Spec-wise, the Galaxy Note8 is a beast. And day to day performance accurately reflects that. The problem with this device isn't performance per se, it's smoothness, and that's where it doesn't always deliver.
The Samsung Experience UI is definitely miles ahead of the old TouchWiz in this regard, but it's still not the snappiest around and doesn't deliver Google Pixel-like levels of fluency. Although it's undeniably the fastest Samsung smartphone to date, it isn't even as perceptibly fast as some other near-stock Android phones like the OnePlus 5T (or even 3T), not to mention the iPhone - 7, 8 or X.
Speed-wise you'll be fine 99% of the time, but then you will encounter the odd interface stutter here and there. We're talking general phone use activities, where a slowdown or two will show their faces over the course of a day.
If you want a stutter that's always reproducible, just try quickly double tapping the Recents button if you have vibration feedback on for touches. This move will switch between the last two apps you used - akin to Alt+Tab on Windows. Naturally, the phone will vibrate twice, once for each touch of the button. While the first vibration will be nothing special, the second one is always delayed. It's just a small example of a prevalent problem with Samsung's interpretation of Android.
On the other hand, compared to the S8 duo, the Note8 seems to be noticeably faster, despite having the same chipset. In fact it feels like a different phone (for the better) in terms of everyday performance and responsiveness. Maybe that's the extra RAM at work, or perhaps Samsung has just paid a little bit more attention to such details in the Note8.
If you like Google's minimalist view of Android, Samsung's version with its own cartoony UI aesthetic irreversibly stamped over the entire software will not float your boat. Despite what you may read on the internet, no amount of font replacement, stock Google apps, launchers and theming will disguise the fact that you're using Samsung's software. And let's not even mention the weird contour-like navigation buttons and icons.
However, Samsung Experience has, over the years, grown into one of the most feature-rich customization suites to ever run atop Google's mobile operating system. And many of its value-add features have eventually made their way into stock Android as well, their usefulness thus being confirmed by Google itself.
If features are what you're after, the Note8's got plenty of them. If you enjoy making a dive through the Settings menu a day-long activity, then this is certainly the phone for you. Thankfully, Samsung has managed to tone down Settings in recent releases compared to the tab-filled chaos from a few years back. Even so, there's still a lot of stuff in there, including features we're assuming at most 1% of owners ever use (Smart Stay, anyone?).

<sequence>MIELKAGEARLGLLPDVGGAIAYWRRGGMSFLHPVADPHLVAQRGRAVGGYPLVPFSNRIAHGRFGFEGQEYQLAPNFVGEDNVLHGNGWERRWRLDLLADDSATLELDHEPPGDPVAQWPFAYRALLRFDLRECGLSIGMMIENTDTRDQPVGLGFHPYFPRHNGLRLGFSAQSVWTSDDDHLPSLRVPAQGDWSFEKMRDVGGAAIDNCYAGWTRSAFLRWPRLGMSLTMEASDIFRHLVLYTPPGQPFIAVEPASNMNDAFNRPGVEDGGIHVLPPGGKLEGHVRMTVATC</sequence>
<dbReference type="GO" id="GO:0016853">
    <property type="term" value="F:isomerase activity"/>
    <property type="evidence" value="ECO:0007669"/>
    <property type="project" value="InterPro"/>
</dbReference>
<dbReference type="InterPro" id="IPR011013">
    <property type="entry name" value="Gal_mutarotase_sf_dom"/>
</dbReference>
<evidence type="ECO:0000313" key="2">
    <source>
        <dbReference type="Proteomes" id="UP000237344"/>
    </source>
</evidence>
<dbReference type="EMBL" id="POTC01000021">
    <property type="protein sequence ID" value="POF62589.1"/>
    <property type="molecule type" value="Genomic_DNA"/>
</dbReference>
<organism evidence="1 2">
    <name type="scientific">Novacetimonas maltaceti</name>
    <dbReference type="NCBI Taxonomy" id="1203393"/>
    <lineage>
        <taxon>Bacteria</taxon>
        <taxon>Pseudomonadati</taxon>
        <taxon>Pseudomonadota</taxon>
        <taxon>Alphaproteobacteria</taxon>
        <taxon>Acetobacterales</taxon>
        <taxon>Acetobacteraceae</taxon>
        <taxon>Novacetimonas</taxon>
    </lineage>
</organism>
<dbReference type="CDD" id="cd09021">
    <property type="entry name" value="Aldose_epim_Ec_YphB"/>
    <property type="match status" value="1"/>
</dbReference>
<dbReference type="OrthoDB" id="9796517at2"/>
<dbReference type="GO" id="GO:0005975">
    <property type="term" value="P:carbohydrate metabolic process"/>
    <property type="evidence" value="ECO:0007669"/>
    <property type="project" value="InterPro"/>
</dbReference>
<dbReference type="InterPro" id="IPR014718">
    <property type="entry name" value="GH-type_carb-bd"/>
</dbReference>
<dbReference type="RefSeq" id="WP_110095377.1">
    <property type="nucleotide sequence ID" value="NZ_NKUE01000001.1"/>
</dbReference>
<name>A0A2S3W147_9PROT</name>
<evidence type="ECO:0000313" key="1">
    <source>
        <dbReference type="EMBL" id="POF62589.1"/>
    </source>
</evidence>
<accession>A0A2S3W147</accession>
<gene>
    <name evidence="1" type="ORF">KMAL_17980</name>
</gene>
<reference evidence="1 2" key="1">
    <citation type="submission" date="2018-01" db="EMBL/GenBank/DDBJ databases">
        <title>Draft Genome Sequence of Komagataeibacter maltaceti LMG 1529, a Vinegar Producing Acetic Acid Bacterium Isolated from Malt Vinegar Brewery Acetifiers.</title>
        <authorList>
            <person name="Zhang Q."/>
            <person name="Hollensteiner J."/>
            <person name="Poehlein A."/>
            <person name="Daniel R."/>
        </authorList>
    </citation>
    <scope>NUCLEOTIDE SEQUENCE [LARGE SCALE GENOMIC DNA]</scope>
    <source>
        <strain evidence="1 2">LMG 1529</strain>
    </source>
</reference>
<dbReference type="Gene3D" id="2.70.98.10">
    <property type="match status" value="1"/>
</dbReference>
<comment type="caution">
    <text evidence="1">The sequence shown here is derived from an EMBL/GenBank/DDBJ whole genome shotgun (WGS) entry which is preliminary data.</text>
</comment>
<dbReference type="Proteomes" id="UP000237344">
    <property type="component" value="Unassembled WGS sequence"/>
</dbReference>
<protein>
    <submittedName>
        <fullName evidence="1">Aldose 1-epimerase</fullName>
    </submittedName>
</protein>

Samsung's philosophy when it comes to mobile software seems to boil down to "the more options the better", and that's interesting because it comes across as the exact opposite of what Apple has been doing. Yet having loads of options means you're constantly forced to make decisions when you encounter them, and that can actually become quite tiring and annoying.
Case in point: you're on a phone call with another contact on hold, you end the first call, and then the phone asks you if you want to resume the call that was on hold. Why can't it just automatically switch? That's the behavior in Google's version of Android and in 99% of the time it will be what 100% of the users expect to happen.
Samsung's Bluetooth implementation on the Note8 remembers the last used volume level per accessory, so you don't have to adjust that every single time after the phone connects to a speaker. This is one of those small things that can get overlooked but is very nice to have if you use Bluetooth for your music listening needs.
Since the Note8 is similar in size to the S8+, you'd expect it to fit a battery at least as large. But it doesn't, and that's because of the space required for the S Pen. So the Note8 with its slightly bigger screen gets a 3,300 mAh cell, which is nothing to write home about in this day and age (and for a phone with its dimensions). The battery life we've encountered wasn't record-breaking by any stretch of the imagination, but for most people the Note8 should last through an entire day off the charger.
With data connectivity on Wi-Fi only during such a day, we've constantly managed 5 or more hours of screen on time, with auto brightness, Bluetooth always on, and an hour or two of music streaming. The best result in this scenario was just over 6 hours of screen on time by the time the battery hit 8%. When we added in 2-4 hours of 4G use we got down to around 4 hours of screen on time (or a bit more), and we assume that with a 4G-only scenario you'd be even worse off.
Bottom line: if you're even remotely a power user, this isn't one of those phones on which you won't even need to peek at the battery level indicator throughout the day. You will want to do that from time to time, just to be on the safe side. Of course the Note8 has wireless charging support, so when you aren't using it you can just leave it on a pad to top up.
Interestingly, in our day to day experience the Note8 managed to achieve marginally better battery life than the S8+, despite its smaller capacity. It feels around the same in this regard as the Huawei Mate 9 with its mammoth 4,000 mAh cell, so Samsung must have applied some heavy optimizations in this area.